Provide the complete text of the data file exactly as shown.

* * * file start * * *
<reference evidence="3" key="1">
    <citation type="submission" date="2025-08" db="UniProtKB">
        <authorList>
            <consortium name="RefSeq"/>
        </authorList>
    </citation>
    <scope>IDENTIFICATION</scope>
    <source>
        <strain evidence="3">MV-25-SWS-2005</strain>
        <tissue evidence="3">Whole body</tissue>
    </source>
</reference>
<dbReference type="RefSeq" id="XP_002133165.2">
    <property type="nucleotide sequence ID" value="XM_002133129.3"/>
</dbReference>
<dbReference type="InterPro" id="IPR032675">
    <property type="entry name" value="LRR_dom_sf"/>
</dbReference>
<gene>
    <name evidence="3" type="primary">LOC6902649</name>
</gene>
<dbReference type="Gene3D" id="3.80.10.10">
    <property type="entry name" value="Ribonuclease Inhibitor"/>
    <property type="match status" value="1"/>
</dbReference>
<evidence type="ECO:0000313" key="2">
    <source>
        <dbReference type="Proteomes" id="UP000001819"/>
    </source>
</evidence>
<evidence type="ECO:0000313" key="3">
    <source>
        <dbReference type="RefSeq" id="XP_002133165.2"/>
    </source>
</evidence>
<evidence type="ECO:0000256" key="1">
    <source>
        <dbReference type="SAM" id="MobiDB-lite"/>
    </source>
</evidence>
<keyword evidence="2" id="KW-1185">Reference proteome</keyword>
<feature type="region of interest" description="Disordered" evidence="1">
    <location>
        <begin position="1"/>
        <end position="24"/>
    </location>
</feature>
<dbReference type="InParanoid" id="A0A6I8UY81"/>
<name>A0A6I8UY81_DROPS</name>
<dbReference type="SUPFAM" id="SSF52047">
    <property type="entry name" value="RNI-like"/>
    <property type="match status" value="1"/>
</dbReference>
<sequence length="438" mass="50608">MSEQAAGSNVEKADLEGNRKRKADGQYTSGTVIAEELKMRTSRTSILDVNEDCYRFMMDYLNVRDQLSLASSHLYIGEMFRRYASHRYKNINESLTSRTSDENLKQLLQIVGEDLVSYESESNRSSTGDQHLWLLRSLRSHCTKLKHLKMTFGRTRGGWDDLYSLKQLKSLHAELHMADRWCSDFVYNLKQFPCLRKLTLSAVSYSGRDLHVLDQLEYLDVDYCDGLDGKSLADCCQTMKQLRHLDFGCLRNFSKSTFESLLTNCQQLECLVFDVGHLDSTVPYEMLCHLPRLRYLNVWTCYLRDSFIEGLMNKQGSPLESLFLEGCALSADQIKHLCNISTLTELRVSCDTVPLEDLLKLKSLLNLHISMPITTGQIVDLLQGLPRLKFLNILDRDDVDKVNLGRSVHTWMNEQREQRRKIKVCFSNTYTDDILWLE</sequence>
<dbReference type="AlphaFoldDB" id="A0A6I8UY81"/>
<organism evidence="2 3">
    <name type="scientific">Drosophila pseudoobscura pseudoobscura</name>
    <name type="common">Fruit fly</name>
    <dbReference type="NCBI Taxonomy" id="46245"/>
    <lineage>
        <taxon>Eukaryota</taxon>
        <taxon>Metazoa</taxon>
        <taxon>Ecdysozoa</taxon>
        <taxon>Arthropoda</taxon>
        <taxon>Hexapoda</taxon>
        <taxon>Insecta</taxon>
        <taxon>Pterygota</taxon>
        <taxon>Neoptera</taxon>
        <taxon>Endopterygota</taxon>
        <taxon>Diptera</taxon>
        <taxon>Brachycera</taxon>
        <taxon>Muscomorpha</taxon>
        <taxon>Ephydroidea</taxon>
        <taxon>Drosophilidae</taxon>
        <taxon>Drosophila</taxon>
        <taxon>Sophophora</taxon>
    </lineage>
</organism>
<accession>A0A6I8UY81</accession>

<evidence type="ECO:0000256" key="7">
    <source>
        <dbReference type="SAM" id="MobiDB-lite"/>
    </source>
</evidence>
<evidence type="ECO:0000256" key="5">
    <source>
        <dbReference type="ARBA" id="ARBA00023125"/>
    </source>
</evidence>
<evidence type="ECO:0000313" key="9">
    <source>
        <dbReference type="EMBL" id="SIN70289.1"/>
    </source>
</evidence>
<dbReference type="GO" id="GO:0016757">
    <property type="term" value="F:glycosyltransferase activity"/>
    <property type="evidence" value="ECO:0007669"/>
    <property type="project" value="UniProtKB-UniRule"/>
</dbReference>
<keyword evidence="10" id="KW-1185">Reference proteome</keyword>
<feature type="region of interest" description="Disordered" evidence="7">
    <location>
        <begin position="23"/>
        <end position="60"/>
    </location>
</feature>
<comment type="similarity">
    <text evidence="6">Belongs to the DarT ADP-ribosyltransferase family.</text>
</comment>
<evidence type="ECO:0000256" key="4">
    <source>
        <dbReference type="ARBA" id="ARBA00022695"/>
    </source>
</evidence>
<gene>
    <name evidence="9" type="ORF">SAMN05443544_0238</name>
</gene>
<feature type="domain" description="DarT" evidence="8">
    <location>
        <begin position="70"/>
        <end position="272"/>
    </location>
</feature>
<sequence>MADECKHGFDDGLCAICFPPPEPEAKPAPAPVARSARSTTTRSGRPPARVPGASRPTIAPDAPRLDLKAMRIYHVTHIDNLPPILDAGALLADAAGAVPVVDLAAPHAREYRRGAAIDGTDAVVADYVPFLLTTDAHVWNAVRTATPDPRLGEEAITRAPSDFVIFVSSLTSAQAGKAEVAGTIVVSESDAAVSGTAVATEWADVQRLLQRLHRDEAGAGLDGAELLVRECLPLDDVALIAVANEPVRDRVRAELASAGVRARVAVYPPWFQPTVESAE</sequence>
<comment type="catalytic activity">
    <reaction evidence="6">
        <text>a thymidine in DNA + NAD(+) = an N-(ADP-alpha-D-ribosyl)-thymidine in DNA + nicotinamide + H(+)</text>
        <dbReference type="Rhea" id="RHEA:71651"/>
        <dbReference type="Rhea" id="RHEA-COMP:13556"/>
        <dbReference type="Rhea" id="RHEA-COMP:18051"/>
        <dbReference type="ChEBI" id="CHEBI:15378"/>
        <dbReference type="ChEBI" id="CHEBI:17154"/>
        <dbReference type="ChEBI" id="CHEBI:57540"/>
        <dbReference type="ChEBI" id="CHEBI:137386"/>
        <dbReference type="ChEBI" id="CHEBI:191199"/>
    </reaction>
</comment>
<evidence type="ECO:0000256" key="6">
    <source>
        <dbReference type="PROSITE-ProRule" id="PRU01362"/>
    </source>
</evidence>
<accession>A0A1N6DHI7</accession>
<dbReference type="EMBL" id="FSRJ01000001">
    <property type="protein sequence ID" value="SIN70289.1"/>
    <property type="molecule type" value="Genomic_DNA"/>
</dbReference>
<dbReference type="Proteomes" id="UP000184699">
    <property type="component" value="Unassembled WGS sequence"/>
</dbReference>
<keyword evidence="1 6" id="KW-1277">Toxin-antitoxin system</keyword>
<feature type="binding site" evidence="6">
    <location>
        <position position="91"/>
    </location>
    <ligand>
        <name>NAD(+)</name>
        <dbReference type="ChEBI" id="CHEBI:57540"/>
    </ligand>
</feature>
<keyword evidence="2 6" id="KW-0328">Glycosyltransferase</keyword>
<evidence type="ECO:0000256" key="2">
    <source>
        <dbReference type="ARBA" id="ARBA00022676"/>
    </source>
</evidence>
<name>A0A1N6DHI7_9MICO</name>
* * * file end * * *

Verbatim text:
<reference evidence="3" key="1">
    <citation type="submission" date="2025-08" db="UniProtKB">
        <authorList>
            <consortium name="RefSeq"/>
        </authorList>
    </citation>
    <scope>IDENTIFICATION</scope>
    <source>
        <strain evidence="3">MV-25-SWS-2005</strain>
        <tissue evidence="3">Whole body</tissue>
    </source>
</reference>
<dbReference type="RefSeq" id="XP_002133165.2">
    <property type="nucleotide sequence ID" value="XM_002133129.3"/>
</dbReference>
<dbReference type="InterPro" id="IPR032675">
    <property type="entry name" value="LRR_dom_sf"/>
</dbReference>
<gene>
    <name evidence="3" type="primary">LOC6902649</name>
</gene>
<dbReference type="Gene3D" id="3.80.10.10">
    <property type="entry name" value="Ribonuclease Inhibitor"/>
    <property type="match status" value="1"/>
</dbReference>
<evidence type="ECO:0000313" key="2">
    <source>
        <dbReference type="Proteomes" id="UP000001819"/>
    </source>
</evidence>
<evidence type="ECO:0000313" key="3">
    <source>
        <dbReference type="RefSeq" id="XP_002133165.2"/>
    </source>
</evidence>
<evidence type="ECO:0000256" key="1">
    <source>
        <dbReference type="SAM" id="MobiDB-lite"/>
    </source>
</evidence>
<keyword evidence="2" id="KW-1185">Reference proteome</keyword>
<feature type="region of interest" description="Disordered" evidence="1">
    <location>
        <begin position="1"/>
        <end position="24"/>
    </location>
</feature>
<dbReference type="InParanoid" id="A0A6I8UY81"/>
<name>A0A6I8UY81_DROPS</name>
<dbReference type="SUPFAM" id="SSF52047">
    <property type="entry name" value="RNI-like"/>
    <property type="match status" value="1"/>
</dbReference>
<sequence length="438" mass="50608">MSEQAAGSNVEKADLEGNRKRKADGQYTSGTVIAEELKMRTSRTSILDVNEDCYRFMMDYLNVRDQLSLASSHLYIGEMFRRYASHRYKNINESLTSRTSDENLKQLLQIVGEDLVSYESESNRSSTGDQHLWLLRSLRSHCTKLKHLKMTFGRTRGGWDDLYSLKQLKSLHAELHMADRWCSDFVYNLKQFPCLRKLTLSAVSYSGRDLHVLDQLEYLDVDYCDGLDGKSLADCCQTMKQLRHLDFGCLRNFSKSTFESLLTNCQQLECLVFDVGHLDSTVPYEMLCHLPRLRYLNVWTCYLRDSFIEGLMNKQGSPLESLFLEGCALSADQIKHLCNISTLTELRVSCDTVPLEDLLKLKSLLNLHISMPITTGQIVDLLQGLPRLKFLNILDRDDVDKVNLGRSVHTWMNEQREQRRKIKVCFSNTYTDDILWLE</sequence>
<dbReference type="AlphaFoldDB" id="A0A6I8UY81"/>
<organism evidence="2 3">
    <name type="scientific">Drosophila pseudoobscura pseudoobscura</name>
    <name type="common">Fruit fly</name>
    <dbReference type="NCBI Taxonomy" id="46245"/>
    <lineage>
        <taxon>Eukaryota</taxon>
        <taxon>Metazoa</taxon>
        <taxon>Ecdysozoa</taxon>
        <taxon>Arthropoda</taxon>
        <taxon>Hexapoda</taxon>
        <taxon>Insecta</taxon>
        <taxon>Pterygota</taxon>
        <taxon>Neoptera</taxon>
        <taxon>Endopterygota</taxon>
        <taxon>Diptera</taxon>
        <taxon>Brachycera</taxon>
        <taxon>Muscomorpha</taxon>
        <taxon>Ephydroidea</taxon>
        <taxon>Drosophilidae</taxon>
        <taxon>Drosophila</taxon>
        <taxon>Sophophora</taxon>
    </lineage>
</organism>
<accession>A0A6I8UY81</accession>

<evidence type="ECO:0000256" key="7">
    <source>
        <dbReference type="SAM" id="MobiDB-lite"/>
    </source>
</evidence>
<evidence type="ECO:0000256" key="5">
    <source>
        <dbReference type="ARBA" id="ARBA00023125"/>
    </source>
</evidence>
<evidence type="ECO:0000313" key="9">
    <source>
        <dbReference type="EMBL" id="SIN70289.1"/>
    </source>
</evidence>
<dbReference type="GO" id="GO:0016757">
    <property type="term" value="F:glycosyltransferase activity"/>
    <property type="evidence" value="ECO:0007669"/>
    <property type="project" value="UniProtKB-UniRule"/>
</dbReference>
<keyword evidence="10" id="KW-1185">Reference proteome</keyword>
<feature type="region of interest" description="Disordered" evidence="7">
    <location>
        <begin position="23"/>
        <end position="60"/>
    </location>
</feature>
<comment type="similarity">
    <text evidence="6">Belongs to the DarT ADP-ribosyltransferase family.</text>
</comment>
<evidence type="ECO:0000256" key="4">
    <source>
        <dbReference type="ARBA" id="ARBA00022695"/>
    </source>
</evidence>
<gene>
    <name evidence="9" type="ORF">SAMN05443544_0238</name>
</gene>
<feature type="domain" description="DarT" evidence="8">
    <location>
        <begin position="70"/>
        <end position="272"/>
    </location>
</feature>
<sequence>MADECKHGFDDGLCAICFPPPEPEAKPAPAPVARSARSTTTRSGRPPARVPGASRPTIAPDAPRLDLKAMRIYHVTHIDNLPPILDAGALLADAAGAVPVVDLAAPHAREYRRGAAIDGTDAVVADYVPFLLTTDAHVWNAVRTATPDPRLGEEAITRAPSDFVIFVSSLTSAQAGKAEVAGTIVVSESDAAVSGTAVATEWADVQRLLQRLHRDEAGAGLDGAELLVRECLPLDDVALIAVANEPVRDRVRAELASAGVRARVAVYPPWFQPTVESAE</sequence>
<comment type="catalytic activity">
    <reaction evidence="6">
        <text>a thymidine in DNA + NAD(+) = an N-(ADP-alpha-D-ribosyl)-thymidine in DNA + nicotinamide + H(+)</text>
        <dbReference type="Rhea" id="RHEA:71651"/>
        <dbReference type="Rhea" id="RHEA-COMP:13556"/>
        <dbReference type="Rhea" id="RHEA-COMP:18051"/>
        <dbReference type="ChEBI" id="CHEBI:15378"/>
        <dbReference type="ChEBI" id="CHEBI:17154"/>
        <dbReference type="ChEBI" id="CHEBI:57540"/>
        <dbReference type="ChEBI" id="CHEBI:137386"/>
        <dbReference type="ChEBI" id="CHEBI:191199"/>
    </reaction>
</comment>
<evidence type="ECO:0000256" key="6">
    <source>
        <dbReference type="PROSITE-ProRule" id="PRU01362"/>
    </source>
</evidence>
<accession>A0A1N6DHI7</accession>
<dbReference type="EMBL" id="FSRJ01000001">
    <property type="protein sequence ID" value="SIN70289.1"/>
    <property type="molecule type" value="Genomic_DNA"/>
</dbReference>
<dbReference type="Proteomes" id="UP000184699">
    <property type="component" value="Unassembled WGS sequence"/>
</dbReference>
<keyword evidence="1 6" id="KW-1277">Toxin-antitoxin system</keyword>
<feature type="binding site" evidence="6">
    <location>
        <position position="91"/>
    </location>
    <ligand>
        <name>NAD(+)</name>
        <dbReference type="ChEBI" id="CHEBI:57540"/>
    </ligand>
</feature>
<keyword evidence="2 6" id="KW-0328">Glycosyltransferase</keyword>
<evidence type="ECO:0000256" key="2">
    <source>
        <dbReference type="ARBA" id="ARBA00022676"/>
    </source>
</evidence>
<name>A0A1N6DHI7_9MICO</name>